Expendables 3 is more than just a problem for the torrent sites who shared advance copies of the Sylvester Stallone film. Now that the action saga has underwhelmed at the box office, producers are looking for some payback from those who have downloaded the film off of torrent sites.
Being a celebrity isn't always a pleasant experience. One issue that arises is how to deal with acquaintances who predate the fame. For Iggy Azalea, that means battling a former boyfriend who has brought forward her unreleased music and word of a purported sex tape. She's now choosing to combat this nightmare situation by unleashing legal fury on him.
Who invented the idea of sourcing the funding of movies, songs and other artistic endeavors to fans?
In the eyes of Kickstarter, which has raised over $1 billion for projects like a Veronica Mars movie and a reboot of Reading Rainbow, that's like asking the silly question of who invented money. It's an abstract idea, or as its lawyers would say, a "fundamental economic practice" that's been exploited for quite some time.
CBS suffered a defeat in a Marshall, Texas courtroom on Monday when a jury came back from deliberations and awarded $1.3 million to Personal Audio LLC over the TV network's violation of the plaintiff's patent on podcasting. The result happened after 18 months of litigation for the patent-holding company, which has endured bad press for conducting a wide legal campaign against those in the media and tech industry who digitally syndicate audio shows.
The National Labor Relations Board on Friday ordered CNN to rehire more than 100 union technicians in the network’s New York and Washington bureaus, compensate more than 200 others wrongly paid at lower wage rates, and recognize a unit of the Communications Workers of America as the bargaining representative of the affected employees.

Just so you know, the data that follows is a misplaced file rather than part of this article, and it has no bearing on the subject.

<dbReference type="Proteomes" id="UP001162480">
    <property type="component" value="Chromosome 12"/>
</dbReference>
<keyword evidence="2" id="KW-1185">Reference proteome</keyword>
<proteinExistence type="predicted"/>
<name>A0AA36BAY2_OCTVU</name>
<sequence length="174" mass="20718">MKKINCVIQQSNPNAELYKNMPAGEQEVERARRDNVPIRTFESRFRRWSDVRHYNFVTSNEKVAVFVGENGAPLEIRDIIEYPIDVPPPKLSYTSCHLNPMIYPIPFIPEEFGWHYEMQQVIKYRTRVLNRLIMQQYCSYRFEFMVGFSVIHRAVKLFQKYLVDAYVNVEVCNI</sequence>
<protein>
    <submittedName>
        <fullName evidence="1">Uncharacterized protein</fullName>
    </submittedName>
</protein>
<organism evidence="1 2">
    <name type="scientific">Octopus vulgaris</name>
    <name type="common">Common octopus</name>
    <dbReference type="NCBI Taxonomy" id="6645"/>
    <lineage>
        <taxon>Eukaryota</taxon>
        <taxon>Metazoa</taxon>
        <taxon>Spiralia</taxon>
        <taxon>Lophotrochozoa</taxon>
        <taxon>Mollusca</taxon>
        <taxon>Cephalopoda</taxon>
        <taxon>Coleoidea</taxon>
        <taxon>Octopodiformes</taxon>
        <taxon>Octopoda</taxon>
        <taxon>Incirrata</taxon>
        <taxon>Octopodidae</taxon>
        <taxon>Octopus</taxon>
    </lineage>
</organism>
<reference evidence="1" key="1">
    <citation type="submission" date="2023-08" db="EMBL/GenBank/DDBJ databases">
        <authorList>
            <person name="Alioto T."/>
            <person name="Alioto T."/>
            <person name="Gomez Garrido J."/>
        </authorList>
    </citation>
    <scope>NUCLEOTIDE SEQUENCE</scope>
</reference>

Netflix and Amazon are competitors in providing online video content, but they're sharing a victory in court.
In a ruling Friday, Los Angeles Superior Court judge Michael Stern shot down the claims brought against the online giants by Jerry Kowal, a former employee of both companies who alleged in an April complaint that he had been wrongfully terminated by Amazon after Netflix waged a blacklisting campaign against him.
In the wake of a federal appellate court's ruling last February that Innocence of Muslims actress Cindy Lee Garcia could assert a copyright interest in her performance in the film, Google warned of impending "chaos." Netflix, news organizations and documentary filmmakers also worried about the consequence of letting contributors
"Blurred Lines," the pop hit that quickly became one of the most fascinating and controversial songs of the young century, has now spawned even more to discuss thanks to the appearance of absolutely bizarre depositions given by the song's singer, Robin Thicke, and producer Pharrell Williams.
This story is about Matthew Blakely of the Blakely Legal Group who represents actors, television producers and athletes, and until recently, was a member of the Recording Academy, which puts on the Grammy Awards each year.
Blakely is in the midst of a difficult situation because he sold premium tickets to the 2013 Grammy Awards at the Staples Center for an amount somewhere between $65,000 and $89,500. Those who wound up with the tickets were denied entry, and now Blakely is facing a lawsuit in Los Angeles Superior Court after failing to refund the money.
As we all probably know by now, numerous female celebrities were recently victimized by hackers who stole copies of intimate photos and posted them on various corners of the Internet where commenters gawked at the pictures and derided the women for their poor judgement. Last week, a Florida artist took it one step further and announced plans to display unaltered and uncensored copies of the stolen, graphic photos of Jennifer Lawrence and Kate Upton at an October art show.